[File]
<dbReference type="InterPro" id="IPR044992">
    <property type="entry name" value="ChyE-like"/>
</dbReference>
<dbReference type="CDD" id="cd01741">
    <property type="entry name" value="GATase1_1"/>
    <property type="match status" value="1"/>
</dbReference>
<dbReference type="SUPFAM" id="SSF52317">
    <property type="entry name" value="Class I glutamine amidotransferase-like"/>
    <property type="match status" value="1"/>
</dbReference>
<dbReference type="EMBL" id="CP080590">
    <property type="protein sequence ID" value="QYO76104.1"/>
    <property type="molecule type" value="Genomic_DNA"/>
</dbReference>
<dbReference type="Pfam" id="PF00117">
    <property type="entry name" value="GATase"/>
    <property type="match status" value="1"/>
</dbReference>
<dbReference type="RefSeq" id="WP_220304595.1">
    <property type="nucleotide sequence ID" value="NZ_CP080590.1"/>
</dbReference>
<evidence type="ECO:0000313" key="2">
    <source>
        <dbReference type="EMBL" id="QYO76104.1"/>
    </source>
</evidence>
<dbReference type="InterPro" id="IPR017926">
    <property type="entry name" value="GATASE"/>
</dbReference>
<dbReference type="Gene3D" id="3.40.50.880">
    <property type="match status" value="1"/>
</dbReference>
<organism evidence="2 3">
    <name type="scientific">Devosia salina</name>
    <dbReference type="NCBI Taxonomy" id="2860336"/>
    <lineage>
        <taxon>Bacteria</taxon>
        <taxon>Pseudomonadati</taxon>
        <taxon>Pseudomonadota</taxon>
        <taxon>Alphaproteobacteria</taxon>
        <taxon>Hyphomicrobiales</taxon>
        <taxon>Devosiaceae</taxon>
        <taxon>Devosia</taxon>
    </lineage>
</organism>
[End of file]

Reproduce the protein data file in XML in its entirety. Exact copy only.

<dbReference type="InterPro" id="IPR044992">
    <property type="entry name" value="ChyE-like"/>
</dbReference>
<dbReference type="CDD" id="cd01741">
    <property type="entry name" value="GATase1_1"/>
    <property type="match status" value="1"/>
</dbReference>
<dbReference type="SUPFAM" id="SSF52317">
    <property type="entry name" value="Class I glutamine amidotransferase-like"/>
    <property type="match status" value="1"/>
</dbReference>
<dbReference type="EMBL" id="CP080590">
    <property type="protein sequence ID" value="QYO76104.1"/>
    <property type="molecule type" value="Genomic_DNA"/>
</dbReference>
<dbReference type="Pfam" id="PF00117">
    <property type="entry name" value="GATase"/>
    <property type="match status" value="1"/>
</dbReference>
<dbReference type="RefSeq" id="WP_220304595.1">
    <property type="nucleotide sequence ID" value="NZ_CP080590.1"/>
</dbReference>
<evidence type="ECO:0000313" key="2">
    <source>
        <dbReference type="EMBL" id="QYO76104.1"/>
    </source>
</evidence>
<dbReference type="InterPro" id="IPR017926">
    <property type="entry name" value="GATASE"/>
</dbReference>
<dbReference type="Gene3D" id="3.40.50.880">
    <property type="match status" value="1"/>
</dbReference>
<organism evidence="2 3">
    <name type="scientific">Devosia salina</name>
    <dbReference type="NCBI Taxonomy" id="2860336"/>
    <lineage>
        <taxon>Bacteria</taxon>
        <taxon>Pseudomonadati</taxon>
        <taxon>Pseudomonadota</taxon>
        <taxon>Alphaproteobacteria</taxon>
        <taxon>Hyphomicrobiales</taxon>
        <taxon>Devosiaceae</taxon>
        <taxon>Devosia</taxon>
    </lineage>
</organism>